First Early Iron Age Burials Found In Dorset.

Archaeologists have discovered crouched burials of three skeletons, which are believed to be from the Bronze or Iron Age in Long Bredy, Dorset.  They were uncovered during a watching brief, being undertaken by the National Trust, on routine drainage works at an 18th century Dorset cottage.

The skeletal remains, thought to have been between eighteen and twenty five years old, have been radiocarbon dated which suggests they were buried between eight and six hundred BC. Due to the thick soils in the area, archaeologists tend to only stumble upon archaeological finds by accident whilst carrying out maintenance.

Dorset Crouched Burials

Archaeologists have discovered crouched burials of three skeletons, which are believed to be from the Bronze or Iron Age in Long Bredy, Dorset. © Martin Papworth

This find is the first burial from this time era that has been discovered in Dorset, making it a very significant find for the region. “There are no previous burials from that time in Dorset so it is a very significant find from the period with little evidence for the disposal of the dead,” says Martin Papworth, one of the archaeologists from the National Trust. “It’s an important window into the past, the first clues of the people who lived in Dorset at the time.”

To read the Unusual-ology post on the Ancient Egyptian use of lettuce as an aphrodisiac, click here, or how male spiders sacrifice themselves to their mate, click here. To learn about the recent vampire burials, and past vampire burials, click here.

 

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Quick Tips: Identifying Dental Diseases – Dental Caries.  

Quick Tips: Identifying Dental Diseases – Dental Caries.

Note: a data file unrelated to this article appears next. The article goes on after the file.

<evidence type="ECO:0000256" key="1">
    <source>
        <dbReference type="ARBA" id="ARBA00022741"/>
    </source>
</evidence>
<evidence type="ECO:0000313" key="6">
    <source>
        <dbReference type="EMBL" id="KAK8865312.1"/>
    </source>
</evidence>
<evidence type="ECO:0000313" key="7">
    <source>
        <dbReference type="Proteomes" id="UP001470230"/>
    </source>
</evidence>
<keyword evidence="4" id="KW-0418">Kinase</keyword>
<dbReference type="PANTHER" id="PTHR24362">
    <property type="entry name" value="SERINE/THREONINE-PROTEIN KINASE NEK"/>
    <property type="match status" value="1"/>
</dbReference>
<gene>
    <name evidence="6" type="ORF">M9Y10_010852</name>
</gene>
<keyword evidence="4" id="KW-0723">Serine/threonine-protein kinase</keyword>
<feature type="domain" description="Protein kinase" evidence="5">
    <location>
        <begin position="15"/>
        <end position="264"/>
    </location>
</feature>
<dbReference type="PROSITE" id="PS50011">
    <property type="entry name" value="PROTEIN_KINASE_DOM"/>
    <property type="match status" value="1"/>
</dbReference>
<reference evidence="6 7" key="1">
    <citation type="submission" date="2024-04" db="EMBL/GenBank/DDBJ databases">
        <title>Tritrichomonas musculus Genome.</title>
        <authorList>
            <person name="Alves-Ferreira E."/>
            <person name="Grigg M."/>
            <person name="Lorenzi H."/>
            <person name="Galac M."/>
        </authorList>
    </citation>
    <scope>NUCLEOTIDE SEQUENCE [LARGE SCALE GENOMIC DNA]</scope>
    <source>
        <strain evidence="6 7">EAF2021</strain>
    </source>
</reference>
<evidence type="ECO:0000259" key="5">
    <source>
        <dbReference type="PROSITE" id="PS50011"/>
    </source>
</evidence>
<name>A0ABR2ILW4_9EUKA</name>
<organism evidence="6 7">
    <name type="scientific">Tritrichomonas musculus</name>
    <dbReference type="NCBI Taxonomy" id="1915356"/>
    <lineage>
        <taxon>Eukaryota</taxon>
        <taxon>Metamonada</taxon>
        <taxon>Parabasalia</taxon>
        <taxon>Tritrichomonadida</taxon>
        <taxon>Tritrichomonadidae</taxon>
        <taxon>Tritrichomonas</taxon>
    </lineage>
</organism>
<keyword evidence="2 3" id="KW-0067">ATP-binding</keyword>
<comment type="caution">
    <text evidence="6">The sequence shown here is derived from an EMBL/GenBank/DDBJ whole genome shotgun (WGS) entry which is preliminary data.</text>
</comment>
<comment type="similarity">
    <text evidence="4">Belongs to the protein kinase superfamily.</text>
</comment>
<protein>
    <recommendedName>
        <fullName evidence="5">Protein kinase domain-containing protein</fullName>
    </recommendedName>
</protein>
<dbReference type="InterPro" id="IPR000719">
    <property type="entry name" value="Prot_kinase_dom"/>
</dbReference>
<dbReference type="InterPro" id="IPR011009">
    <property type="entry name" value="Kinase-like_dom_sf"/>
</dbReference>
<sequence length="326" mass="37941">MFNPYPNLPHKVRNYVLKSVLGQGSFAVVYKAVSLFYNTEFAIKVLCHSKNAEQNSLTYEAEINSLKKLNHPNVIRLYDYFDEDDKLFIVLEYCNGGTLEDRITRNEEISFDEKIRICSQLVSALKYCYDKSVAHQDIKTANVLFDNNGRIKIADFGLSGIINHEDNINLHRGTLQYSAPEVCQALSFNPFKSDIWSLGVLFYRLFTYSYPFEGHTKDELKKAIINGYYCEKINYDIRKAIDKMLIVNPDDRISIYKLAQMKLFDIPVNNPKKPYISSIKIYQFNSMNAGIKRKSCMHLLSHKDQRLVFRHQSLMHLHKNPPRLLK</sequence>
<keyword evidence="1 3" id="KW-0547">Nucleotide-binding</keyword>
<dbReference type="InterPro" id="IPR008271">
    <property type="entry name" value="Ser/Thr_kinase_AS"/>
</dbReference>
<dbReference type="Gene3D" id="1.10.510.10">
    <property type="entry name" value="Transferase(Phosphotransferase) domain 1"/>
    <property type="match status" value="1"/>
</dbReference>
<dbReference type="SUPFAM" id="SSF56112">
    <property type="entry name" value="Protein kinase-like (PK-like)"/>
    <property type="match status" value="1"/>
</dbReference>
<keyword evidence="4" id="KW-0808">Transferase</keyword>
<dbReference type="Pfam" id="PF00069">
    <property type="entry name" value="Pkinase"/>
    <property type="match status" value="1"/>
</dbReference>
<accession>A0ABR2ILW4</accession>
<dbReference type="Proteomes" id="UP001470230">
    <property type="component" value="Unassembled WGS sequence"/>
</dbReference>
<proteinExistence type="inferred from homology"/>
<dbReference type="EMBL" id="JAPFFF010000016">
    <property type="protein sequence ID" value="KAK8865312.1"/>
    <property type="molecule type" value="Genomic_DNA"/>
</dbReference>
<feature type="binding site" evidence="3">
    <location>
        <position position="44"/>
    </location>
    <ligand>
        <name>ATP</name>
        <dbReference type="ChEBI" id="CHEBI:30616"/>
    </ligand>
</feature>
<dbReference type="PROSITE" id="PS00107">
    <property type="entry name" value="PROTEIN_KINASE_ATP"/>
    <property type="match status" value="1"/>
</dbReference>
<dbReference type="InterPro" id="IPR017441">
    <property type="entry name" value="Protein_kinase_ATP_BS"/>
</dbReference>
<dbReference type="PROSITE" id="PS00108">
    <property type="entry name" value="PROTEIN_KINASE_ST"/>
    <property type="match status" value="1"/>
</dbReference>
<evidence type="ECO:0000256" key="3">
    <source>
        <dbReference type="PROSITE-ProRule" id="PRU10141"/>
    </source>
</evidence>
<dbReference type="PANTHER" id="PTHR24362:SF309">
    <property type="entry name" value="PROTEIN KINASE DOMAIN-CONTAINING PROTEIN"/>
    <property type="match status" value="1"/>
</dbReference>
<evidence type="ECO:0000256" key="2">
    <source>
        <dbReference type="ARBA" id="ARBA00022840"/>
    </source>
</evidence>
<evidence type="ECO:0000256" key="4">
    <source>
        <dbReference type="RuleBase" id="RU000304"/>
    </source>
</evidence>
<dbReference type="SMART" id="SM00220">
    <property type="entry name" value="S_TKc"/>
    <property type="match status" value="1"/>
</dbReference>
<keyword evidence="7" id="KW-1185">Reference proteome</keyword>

In our previous Quick Tip post on identifying dental diseases, we gave a basic overview on the disease dental/enamel hypoplasia. If you haven’t read it, you can find it by clicking here.

Dental caries, also known as tooth decay, is thought to be the most common of dental diseases. This is due to it being recorded within archaeological populations more frequently than other dental diseases. It is an infectious and spreadable disease, which is the result of the fermentation of carbohydrates by bacteria that are present within teeth plaque. Its appearance can sometimes be observed as small opaque spots on the crowns of teeth, to large gaping cavities.

dental caries

Dental caries appearance can sometimes be observed as small opaque spots on the crowns of teeth, to large gaping cavities.

Dental caries occurs when sugars from the diet, particularly sucrose, are fermented by the bacteria Lactobacilus acidophilus and Streptococcys mutans, which are found within the built up plaque. This fermentation process causes acids to be produced, which in turn break down and demineralises teeth leaving behind cavities.

Powell (1985) divided the causes of dental caries into different areas, which are;

  • Environmental factors, the trace elements in food and water (i.e fluoride in water sources may protect against caries).
  • Pathogenic factors, the bacterial causing the disease.
  • Exogenous factors, from diet and oral hygiene.
  • Endogenous factors, the shape and structure of teeth.

Any part of the tooth structure that allows the accumulation of plaque and food debris can be susceptible to caries. This means that the crowns of the tooth (especially with molars and premolars due to the fissures), and the roots of the teeth are the areas most commonly affected by dental caries.

References:

Lukacs, J.R. 1989. Dental paleopathology: methods for reconstructing dietary patterns. In M.Y. Iscan and K.A.R. Kennedy (eds), Reconstruction of life from the skeleton. New York, Alan Liss, pp. 261-86.

Powell, M.L. 1985. The analysis of dental wear and caries for dietary reconstruction. In R.I. Gilbert and J.H. Mielke (eds), Analysis of prehistoric diets. London, Academic Press, pp. 307-38.

Ubelaker, D.H. 1989. Human Skeletal Remains: Excavation, Analysis, Interpretation (2nd Ed.). Washington, DC: Taraxacum.

White, T.D., Folkens, P.A. 2005. The Human Bone Manual. San Diego, CA: Academic Press. Pg 392-398.

This is the second post of the Quick Tips series on identifying dental diseases. The next post in this series will focus on how to identify calculus (calcified plague), and highlight the cause of this dental disease. To read more Quick Tips in the meantime, click here.